$group = "PowerShell Group"

#Get the ObjectID for the group in question
$GroupObjectID = Get-MgGroup -Search "DisplayName:$group" -ConsistencyLevel eventual | select-object Id,DisplayName

#Loop to confirm everyone in the list is added to the group
ForEach ($u in $users) {
    $members = Get-MgGroupMember -GroupId $GroupObjectID.Id
    $u2 = Get-MgUser -UserId $u.userPrincipalName | select Id

    #Check if user is a member; add if they are not
    If ($u2.Id -in $ {
        Write-Host $u.userPrincipalName" is already in the group" -ForegroundColor Blue
        New-MgGroupMember -GroupId $GroupObjectID.Id -DirectoryObjectId $u2.Id
        Write-Host $u.userPrincipalName" has been added to the group" -ForegroundColor Green



Your final output should look something like this:

powershell graph output for script

And if you check the group, in Azure you will now see new members in that group.

members now in group via powershell graph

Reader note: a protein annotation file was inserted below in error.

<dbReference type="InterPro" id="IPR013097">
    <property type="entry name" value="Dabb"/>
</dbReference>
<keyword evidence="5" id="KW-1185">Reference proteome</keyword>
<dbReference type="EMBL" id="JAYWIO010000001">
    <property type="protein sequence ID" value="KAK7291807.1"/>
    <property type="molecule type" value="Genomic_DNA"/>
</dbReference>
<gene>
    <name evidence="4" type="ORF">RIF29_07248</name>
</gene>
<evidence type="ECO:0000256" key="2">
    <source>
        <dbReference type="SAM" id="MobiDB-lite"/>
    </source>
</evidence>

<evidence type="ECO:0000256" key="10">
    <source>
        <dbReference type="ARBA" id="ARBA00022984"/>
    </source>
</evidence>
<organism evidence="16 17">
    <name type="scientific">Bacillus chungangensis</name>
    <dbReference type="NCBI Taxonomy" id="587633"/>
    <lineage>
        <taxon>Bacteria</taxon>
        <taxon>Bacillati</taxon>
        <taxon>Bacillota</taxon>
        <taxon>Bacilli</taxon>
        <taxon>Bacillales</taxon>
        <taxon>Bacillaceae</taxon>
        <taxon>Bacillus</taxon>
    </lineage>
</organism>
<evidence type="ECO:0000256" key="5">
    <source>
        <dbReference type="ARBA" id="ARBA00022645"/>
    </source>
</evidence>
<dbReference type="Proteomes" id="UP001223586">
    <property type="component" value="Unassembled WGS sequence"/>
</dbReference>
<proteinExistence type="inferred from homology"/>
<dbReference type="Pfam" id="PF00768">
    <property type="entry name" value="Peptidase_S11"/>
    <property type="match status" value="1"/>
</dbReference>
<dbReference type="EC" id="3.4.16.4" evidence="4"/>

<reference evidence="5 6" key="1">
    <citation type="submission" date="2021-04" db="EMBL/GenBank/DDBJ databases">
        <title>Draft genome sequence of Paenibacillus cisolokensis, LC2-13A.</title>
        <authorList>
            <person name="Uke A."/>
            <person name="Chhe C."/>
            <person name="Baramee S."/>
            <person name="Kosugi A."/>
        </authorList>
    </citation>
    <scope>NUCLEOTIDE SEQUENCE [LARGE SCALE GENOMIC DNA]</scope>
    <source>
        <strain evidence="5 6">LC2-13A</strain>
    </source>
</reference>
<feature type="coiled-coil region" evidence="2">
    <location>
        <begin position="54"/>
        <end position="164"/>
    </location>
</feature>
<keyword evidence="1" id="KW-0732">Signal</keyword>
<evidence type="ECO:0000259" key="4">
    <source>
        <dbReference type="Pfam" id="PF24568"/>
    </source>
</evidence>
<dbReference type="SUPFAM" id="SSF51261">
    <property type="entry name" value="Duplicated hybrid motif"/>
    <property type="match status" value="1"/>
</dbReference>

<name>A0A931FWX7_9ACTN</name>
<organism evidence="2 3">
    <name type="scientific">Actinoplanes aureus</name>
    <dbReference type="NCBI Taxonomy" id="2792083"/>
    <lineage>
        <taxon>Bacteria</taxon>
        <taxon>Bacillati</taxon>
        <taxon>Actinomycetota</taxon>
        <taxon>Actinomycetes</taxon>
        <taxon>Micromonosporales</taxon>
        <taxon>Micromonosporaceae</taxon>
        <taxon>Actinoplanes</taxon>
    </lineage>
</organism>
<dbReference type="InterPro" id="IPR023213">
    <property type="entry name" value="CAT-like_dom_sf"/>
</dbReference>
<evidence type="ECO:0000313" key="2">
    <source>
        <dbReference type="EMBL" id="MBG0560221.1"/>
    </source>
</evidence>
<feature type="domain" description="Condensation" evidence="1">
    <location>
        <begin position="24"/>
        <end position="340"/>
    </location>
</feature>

Important Note:

If you get any errors about ‘insufficient permissions‘ AND you confirmed you have the API permissions configured the way I do in this post, then it could be a result of you having chosen ‘Delegated’ permissions instead of ‘Application’. Be sure to check your API permissions and confirm you have set these as ‘Application’ permissions. The application permissions are really intended more for automation or passive execution, avoid the use of Delegated permissions unless you plan to run it manually and sign in each time.


I hope you found this to be informative. I personally am curious to learn more about what is possible with MS Graph via PowerShell. I know many other people have begun to do some great things with it, and I hope to explore it more in depth over time. The goal is to grow into some of the Azure Automation opportunities and find ways to make my job easier! I plan to expand this into the MEMCM realm and find ways to automate more in that arena as well. So stick around as we work together to learn MS Graph in PowerShell. Also don’t worry, I deleted this app registration before I posted anything, so the values are as good as meaningless.

I’m open to feedback, and look forward to hearing what you think about this post. As always, hit me up on Twitter @SeeSmittyIT to let me know what you thought of this post. Thanks for reading!


Curtis Smith works in IT with a primary focus on Mobile Device Management, M365 Apps, and Azure AD. He has certifications from CompTIA and Microsoft, and writes as a hobby.